Climate change and COVID-19 have been a one-two punch to water infrastructure, especially in those areas were the population is especially vulnerable, including low-income, rural and majority minority communities, many of which suffer from a lack of water equity.
There are two million people in the country without running water and basic indoor plumbing, and there is a correlation between a lack of wealth and lack of access to infrastructure. Household income, unemployment levels and education all play a factor, with entire communities sharing in both poverty and poor infrastructure, with “clusters” of lack of access found in the Navajo Nation, California’s Central Valley, Texas’s Colonias, Appalachia, Puerto Rico, Alaska, Maine, the Dakotas and the rural South. Race played the largest role in lack of access, with indigenous Americans 19 times more likely to lack access than white Americans, while Black and Latinx households are twice as likely to lack access.
In many of these communities, money wasn’t invested in infrastructure to begin with, and, as federal funding continues to wither, these communities fall further behind in water equity. This country has had a problem with federal funding of infrastructure for decades. Since 1977 the amount of federal funding for water infrastructure of all types has atrophied – from 63 percent of total capita to 9 percent today – and much of it is in low-interest loans.
Many loans either require matching funds or repayment terms that at-risk communities can’t manage, even before the pandemic drained many municipal coffers. Low-income communities simply don’t have the tax revenue to match grants or repay loans, so even that trickle of federal funding goes to more prosperous communities. The pandemic’s economic downturn means even less local money available for infrastructure repair, unless Congress passes a relief package that includes infrastructure funding.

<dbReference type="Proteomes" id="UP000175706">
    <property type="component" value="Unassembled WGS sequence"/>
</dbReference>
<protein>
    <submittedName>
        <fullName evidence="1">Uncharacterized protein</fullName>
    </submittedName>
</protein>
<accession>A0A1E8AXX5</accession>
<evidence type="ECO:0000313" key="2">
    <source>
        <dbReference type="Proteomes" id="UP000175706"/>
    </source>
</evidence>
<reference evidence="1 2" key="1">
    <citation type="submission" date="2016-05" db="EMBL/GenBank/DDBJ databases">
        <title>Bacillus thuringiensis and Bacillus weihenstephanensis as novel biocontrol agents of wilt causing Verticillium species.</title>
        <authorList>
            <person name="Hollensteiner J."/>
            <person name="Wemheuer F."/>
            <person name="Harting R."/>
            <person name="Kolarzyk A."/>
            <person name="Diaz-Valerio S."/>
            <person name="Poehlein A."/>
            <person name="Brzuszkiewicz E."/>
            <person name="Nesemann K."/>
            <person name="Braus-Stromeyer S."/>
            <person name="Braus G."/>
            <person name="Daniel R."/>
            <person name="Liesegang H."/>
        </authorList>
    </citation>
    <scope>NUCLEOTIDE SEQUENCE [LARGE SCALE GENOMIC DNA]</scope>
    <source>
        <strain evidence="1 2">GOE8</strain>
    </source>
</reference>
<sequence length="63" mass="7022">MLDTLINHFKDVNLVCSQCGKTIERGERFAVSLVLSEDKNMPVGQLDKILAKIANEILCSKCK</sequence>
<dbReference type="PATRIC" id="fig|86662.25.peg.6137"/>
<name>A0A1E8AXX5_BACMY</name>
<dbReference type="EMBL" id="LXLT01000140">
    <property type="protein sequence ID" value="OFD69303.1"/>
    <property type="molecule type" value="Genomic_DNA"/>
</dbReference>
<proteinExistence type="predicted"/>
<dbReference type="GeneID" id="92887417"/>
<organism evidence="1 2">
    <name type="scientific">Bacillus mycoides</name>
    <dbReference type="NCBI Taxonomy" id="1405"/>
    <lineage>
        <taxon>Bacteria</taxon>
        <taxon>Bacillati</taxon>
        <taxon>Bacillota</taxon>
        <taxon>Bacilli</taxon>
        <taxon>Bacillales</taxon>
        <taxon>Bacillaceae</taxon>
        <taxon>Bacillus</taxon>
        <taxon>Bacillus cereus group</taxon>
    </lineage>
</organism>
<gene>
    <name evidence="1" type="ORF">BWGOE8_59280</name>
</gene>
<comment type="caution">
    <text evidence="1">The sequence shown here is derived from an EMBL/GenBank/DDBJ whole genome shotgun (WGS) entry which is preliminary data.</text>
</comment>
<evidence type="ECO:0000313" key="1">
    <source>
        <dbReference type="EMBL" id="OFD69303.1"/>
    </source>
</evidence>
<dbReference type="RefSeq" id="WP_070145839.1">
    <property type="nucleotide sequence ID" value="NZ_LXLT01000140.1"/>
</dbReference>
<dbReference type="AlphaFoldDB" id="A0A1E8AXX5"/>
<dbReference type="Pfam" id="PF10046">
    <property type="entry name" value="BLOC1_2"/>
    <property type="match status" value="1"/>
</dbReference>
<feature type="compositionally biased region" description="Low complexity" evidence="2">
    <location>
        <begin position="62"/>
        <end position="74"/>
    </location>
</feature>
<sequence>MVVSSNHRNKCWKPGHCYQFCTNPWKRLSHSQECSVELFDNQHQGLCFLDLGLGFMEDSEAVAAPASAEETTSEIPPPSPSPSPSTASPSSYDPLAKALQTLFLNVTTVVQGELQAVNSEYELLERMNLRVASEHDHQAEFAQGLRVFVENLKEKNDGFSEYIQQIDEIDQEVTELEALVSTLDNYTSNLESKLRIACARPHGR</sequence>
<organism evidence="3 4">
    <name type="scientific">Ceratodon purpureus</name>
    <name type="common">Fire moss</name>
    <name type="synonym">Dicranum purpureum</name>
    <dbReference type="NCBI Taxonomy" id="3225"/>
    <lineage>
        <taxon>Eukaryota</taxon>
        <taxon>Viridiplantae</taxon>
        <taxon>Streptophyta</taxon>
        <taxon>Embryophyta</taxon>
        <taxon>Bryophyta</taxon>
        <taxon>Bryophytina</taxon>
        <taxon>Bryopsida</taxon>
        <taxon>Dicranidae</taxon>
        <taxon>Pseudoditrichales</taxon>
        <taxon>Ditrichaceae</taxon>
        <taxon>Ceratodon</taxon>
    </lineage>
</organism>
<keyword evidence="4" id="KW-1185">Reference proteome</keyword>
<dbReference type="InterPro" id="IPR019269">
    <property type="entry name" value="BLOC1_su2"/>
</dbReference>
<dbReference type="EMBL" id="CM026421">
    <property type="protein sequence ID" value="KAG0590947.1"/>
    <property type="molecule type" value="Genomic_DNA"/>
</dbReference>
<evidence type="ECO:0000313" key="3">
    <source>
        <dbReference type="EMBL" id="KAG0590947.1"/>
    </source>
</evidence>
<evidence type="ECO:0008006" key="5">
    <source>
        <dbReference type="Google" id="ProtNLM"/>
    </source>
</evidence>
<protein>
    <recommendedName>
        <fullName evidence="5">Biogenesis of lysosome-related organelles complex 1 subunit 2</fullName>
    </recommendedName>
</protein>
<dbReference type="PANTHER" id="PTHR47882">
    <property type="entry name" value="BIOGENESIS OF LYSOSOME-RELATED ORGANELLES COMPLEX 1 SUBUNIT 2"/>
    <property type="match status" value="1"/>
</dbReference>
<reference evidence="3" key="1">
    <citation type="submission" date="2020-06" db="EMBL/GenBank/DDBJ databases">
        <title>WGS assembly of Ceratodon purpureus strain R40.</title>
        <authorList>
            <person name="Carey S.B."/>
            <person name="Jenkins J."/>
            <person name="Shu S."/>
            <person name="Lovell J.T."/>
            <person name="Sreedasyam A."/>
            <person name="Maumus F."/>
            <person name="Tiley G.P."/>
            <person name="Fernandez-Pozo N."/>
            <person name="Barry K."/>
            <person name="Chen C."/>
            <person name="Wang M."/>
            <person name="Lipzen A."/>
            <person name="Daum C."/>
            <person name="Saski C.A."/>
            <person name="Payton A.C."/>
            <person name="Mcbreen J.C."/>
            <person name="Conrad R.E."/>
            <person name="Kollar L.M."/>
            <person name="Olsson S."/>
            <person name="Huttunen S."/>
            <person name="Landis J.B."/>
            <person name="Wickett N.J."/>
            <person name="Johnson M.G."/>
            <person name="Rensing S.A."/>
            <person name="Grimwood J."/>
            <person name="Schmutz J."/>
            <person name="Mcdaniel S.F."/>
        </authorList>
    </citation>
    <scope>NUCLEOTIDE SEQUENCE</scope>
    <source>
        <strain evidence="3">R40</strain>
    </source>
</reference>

Despite lagging federal funding, the Environmental Protection Agency has estimated that $472.6 billion is needed to replace thousands of miles of water distribution pipes, along with thousands of other drinking water assets – and that doesn’t include needs for sanitary and stormwater sewers. Nor does the estimate count needed projects that aren’t eligible for Drinking Water State Revolving Funds, meaning that the more than $470 billion is an understatement of the country’s needs.
Lack of access isn’t the only obstacle to water equity– more than one in ten American households had unaffordable water bills in 2017, but that was estimated to soar to more than a third by 2022, because of the need for infrastructure repairs and resiliency measures to combat climate change.
Prior to the pandemic-induced economic downturn, a study found that utilities were forced to shut off service to an estimated 5 percent of customers, meaning that approximately 15 million Americans lost access to running water. This study also found a link between poverty, unemployment and race and lack of access to water and recommended additional federal funding and affordability programs at a local level. Jackson, Mississippi, was highlighted for avoiding shutoffs because voters approved an increase in sales tax to fund infrastructure improvements instead of increasing water rates.